Intel Cuts Dividend by 66% to Lowest Payout in 16 Years

(Bloomberg) – Intel Corp., the largest maker of computer processors, cut its dividend payout to the lowest level in 16 years in a bid to preserve cash and focus on a turnaround plan.

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The company will reduce its quarterly distribution to investors to 12.5 cents per share, payable June 1, the chipmaker said in a statement Wednesday. Intel’s current quarterly dividend is 36.5 cents and is expected to cost more than $6 billion in 2023. The new payment resets Intel’s dividend to a level not seen since 2007.

“The decision to decrease the quarterly dividend reflects the board’s deliberate approach to capital allocation and is designed to best position the company to create long-term value,” Intel said in a statement. the press release. “The enhanced financial flexibility will support the critical investments needed to execute Intel’s transformation during this period of macroeconomic uncertainty.”

In its earnings report last month, Intel predicted one of the worst quarters in its history as a slowdown in personal computer sales ravaged the semiconductor industry. Intel is cutting jobs and cutting executive salaries while slowing spending on new factories in a bid to save up to $10 billion by the end of 2025.

Amid a turbulent market, Intel is spending big as part of CEO Pat Gelsinger’s plan to restore its industry leadership. The company has been particularly hard hit by the loss of market share to its rivals. Gelsinger builds new products and tries to compete with bigger competitors in new markets.

Cutting its payouts to shareholders is undermining Intel’s position in growing competition among chipmakers to deliver higher returns. Historically, companies in the sector did not pay dividends, reflecting their cash flow volatility amid wild swings between gluts and shortages in the more than $500 billion industry. This has changed in recent years and dividends have become important, not least because they demonstrate confidence in the stability of a company’s finances.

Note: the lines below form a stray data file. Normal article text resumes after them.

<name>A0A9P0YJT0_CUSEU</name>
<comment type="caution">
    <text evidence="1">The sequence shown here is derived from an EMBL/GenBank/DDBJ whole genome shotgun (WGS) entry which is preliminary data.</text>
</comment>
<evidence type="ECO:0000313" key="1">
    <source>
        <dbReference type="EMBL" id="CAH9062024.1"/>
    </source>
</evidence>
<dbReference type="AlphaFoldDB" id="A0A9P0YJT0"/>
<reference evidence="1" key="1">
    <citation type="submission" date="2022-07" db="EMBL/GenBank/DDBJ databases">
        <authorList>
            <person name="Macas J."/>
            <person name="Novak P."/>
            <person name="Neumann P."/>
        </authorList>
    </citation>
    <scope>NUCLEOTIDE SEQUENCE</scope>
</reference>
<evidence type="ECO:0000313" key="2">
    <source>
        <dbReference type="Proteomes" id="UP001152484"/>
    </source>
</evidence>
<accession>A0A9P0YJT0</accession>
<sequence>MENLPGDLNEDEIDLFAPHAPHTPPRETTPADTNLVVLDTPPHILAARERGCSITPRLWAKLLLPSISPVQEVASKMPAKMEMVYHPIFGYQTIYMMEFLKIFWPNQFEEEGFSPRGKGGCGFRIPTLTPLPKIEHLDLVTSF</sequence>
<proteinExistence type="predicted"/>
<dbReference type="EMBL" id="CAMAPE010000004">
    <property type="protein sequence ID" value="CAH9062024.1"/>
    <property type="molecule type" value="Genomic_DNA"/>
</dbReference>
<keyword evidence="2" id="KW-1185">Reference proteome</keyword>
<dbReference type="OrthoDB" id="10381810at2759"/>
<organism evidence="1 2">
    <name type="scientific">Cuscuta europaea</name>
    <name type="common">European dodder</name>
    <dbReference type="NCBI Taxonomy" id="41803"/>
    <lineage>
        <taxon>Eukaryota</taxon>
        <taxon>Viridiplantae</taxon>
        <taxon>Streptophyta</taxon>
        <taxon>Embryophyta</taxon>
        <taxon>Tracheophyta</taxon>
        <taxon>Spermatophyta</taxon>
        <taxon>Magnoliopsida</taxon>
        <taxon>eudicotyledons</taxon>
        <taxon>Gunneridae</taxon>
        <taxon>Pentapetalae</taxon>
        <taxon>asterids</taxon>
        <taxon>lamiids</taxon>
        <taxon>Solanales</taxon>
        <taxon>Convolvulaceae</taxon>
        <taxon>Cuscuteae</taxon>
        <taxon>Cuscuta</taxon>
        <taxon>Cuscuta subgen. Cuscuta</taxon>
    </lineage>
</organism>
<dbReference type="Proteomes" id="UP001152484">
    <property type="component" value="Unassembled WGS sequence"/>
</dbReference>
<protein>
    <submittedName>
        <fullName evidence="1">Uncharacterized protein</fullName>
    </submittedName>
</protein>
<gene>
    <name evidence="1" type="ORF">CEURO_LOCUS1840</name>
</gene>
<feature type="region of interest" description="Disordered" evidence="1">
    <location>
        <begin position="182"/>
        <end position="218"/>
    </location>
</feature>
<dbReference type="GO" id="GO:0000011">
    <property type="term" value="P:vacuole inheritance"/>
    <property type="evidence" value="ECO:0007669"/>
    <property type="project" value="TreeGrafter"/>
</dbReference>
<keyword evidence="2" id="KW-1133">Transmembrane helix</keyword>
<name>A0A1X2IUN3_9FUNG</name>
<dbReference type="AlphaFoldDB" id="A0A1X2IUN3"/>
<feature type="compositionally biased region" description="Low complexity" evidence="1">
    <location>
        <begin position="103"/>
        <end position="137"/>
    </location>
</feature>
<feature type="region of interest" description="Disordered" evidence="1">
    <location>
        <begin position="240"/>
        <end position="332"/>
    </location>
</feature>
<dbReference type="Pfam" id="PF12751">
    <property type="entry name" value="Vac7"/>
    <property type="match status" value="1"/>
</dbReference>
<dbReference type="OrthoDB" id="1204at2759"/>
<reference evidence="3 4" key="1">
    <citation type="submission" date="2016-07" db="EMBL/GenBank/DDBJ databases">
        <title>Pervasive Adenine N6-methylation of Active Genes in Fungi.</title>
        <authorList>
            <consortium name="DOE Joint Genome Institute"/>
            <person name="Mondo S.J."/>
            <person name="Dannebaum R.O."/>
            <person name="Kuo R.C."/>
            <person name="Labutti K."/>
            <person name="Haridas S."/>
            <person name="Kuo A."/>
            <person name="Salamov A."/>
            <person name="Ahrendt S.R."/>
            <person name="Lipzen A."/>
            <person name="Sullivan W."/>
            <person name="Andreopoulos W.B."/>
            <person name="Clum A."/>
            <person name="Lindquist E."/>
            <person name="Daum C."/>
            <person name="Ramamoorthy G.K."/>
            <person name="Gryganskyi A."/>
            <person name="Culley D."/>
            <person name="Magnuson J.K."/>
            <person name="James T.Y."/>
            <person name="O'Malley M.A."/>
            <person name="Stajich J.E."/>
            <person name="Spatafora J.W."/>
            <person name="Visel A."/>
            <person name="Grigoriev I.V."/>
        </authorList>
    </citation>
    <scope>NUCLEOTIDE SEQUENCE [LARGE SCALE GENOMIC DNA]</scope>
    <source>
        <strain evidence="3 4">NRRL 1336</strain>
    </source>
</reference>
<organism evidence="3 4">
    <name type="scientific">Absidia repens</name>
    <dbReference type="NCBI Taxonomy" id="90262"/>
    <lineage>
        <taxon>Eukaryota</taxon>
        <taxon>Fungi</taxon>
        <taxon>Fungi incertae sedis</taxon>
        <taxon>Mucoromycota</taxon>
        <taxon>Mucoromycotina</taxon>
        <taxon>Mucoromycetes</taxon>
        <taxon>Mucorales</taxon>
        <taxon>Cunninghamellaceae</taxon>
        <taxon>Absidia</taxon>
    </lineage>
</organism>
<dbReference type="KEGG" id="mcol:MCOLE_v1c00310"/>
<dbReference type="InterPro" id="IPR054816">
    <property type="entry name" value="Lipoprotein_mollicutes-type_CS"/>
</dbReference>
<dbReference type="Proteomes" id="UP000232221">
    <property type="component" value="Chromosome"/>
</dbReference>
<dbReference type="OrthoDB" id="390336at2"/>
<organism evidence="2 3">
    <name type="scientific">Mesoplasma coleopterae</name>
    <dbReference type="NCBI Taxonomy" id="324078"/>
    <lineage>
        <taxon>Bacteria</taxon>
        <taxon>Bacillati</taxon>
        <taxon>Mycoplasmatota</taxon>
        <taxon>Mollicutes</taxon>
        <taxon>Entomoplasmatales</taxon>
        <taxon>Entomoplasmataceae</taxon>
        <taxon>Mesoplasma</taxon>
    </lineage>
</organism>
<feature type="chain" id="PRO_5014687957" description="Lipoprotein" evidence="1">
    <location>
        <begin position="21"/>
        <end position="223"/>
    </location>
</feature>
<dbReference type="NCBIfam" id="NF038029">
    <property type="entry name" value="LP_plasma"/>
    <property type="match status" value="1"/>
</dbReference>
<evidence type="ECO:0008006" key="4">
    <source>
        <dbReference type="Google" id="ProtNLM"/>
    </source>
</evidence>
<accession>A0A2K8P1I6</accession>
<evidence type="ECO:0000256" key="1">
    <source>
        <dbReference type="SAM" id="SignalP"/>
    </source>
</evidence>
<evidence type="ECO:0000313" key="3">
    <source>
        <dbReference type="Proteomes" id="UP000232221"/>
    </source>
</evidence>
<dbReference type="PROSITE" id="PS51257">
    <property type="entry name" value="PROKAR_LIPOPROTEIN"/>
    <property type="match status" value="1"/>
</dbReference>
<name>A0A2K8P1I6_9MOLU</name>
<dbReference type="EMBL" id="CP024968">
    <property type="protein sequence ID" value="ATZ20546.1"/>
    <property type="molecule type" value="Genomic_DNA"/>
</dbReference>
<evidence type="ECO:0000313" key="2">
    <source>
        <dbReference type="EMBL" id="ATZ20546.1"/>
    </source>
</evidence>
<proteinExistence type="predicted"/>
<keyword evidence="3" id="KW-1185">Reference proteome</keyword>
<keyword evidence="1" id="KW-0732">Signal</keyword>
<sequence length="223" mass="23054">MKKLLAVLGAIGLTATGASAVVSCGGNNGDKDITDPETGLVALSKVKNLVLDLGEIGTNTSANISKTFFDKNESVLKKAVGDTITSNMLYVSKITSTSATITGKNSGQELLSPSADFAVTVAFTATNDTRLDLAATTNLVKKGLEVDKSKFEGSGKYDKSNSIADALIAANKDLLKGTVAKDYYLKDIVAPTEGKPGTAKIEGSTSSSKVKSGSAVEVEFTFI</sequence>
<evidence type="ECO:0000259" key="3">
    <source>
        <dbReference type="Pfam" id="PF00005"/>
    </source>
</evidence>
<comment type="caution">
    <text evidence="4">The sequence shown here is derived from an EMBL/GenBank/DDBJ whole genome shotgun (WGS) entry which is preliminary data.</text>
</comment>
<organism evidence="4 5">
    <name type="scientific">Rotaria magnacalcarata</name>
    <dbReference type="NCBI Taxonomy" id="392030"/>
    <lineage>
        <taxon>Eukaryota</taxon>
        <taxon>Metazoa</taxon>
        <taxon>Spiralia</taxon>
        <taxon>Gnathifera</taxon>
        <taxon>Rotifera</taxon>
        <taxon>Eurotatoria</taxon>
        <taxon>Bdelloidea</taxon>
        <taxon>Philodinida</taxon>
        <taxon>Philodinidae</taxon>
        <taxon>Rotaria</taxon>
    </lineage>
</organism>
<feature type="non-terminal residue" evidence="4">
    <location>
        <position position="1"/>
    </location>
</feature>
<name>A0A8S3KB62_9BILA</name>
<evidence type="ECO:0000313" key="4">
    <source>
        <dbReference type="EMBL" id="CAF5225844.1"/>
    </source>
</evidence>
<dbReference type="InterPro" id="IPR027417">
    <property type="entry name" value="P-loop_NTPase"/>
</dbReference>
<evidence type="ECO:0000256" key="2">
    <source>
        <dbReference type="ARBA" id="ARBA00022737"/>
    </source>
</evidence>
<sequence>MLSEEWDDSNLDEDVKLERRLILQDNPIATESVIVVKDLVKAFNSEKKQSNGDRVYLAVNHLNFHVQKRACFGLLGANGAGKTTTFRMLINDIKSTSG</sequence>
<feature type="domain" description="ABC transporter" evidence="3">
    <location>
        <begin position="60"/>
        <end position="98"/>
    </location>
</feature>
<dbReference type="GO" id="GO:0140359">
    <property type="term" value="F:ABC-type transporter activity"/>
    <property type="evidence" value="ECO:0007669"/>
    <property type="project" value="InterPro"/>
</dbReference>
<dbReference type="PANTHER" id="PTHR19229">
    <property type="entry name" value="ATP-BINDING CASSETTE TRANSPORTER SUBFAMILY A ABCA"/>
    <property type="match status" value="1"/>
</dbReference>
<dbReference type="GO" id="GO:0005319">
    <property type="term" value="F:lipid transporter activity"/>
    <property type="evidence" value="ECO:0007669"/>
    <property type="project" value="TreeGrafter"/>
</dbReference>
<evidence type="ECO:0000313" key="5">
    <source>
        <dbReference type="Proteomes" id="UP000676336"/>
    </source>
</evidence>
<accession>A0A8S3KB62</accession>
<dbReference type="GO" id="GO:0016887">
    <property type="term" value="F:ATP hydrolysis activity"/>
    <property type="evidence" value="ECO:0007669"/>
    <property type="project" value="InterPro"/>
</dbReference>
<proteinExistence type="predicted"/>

“Investors have questioned whether Intel needs to cut its dividend payout, which leads us to believe that this announcement, while negative, will not materially change investor sentiment,” said Wells Fargo analyst Aaron Rakers, in a footnote.

Intel shares, one of the worst performers on the Philadelphia Stock Exchange’s semiconductor index this year, have lost 42% in the past 12 months.

Intel’s current dividend yield of more than 5%, calculated by dividing the annual payout by the stock price, dwarfs that of chipmakers. The company paid its first dividend in 1992 and has increased it ever since. But Intel has since lost leadership to wealthier companies like Taiwan Semiconductor Manufacturing Co. and Samsung Electronics Co.

In addition, the company reiterated the forecast for the current period given at the end of January. First-quarter revenue will be between $10.5 billion and $11.5 billion with a loss, less certain items, of 15 cents per share.

Intel is also cutting its budget for spending on new factories and equipment this year. The company now plans to spend about 30% of its revenue, it said on Wednesday. This compares to an early forecast of around 35%.

(Updates with details throughout)

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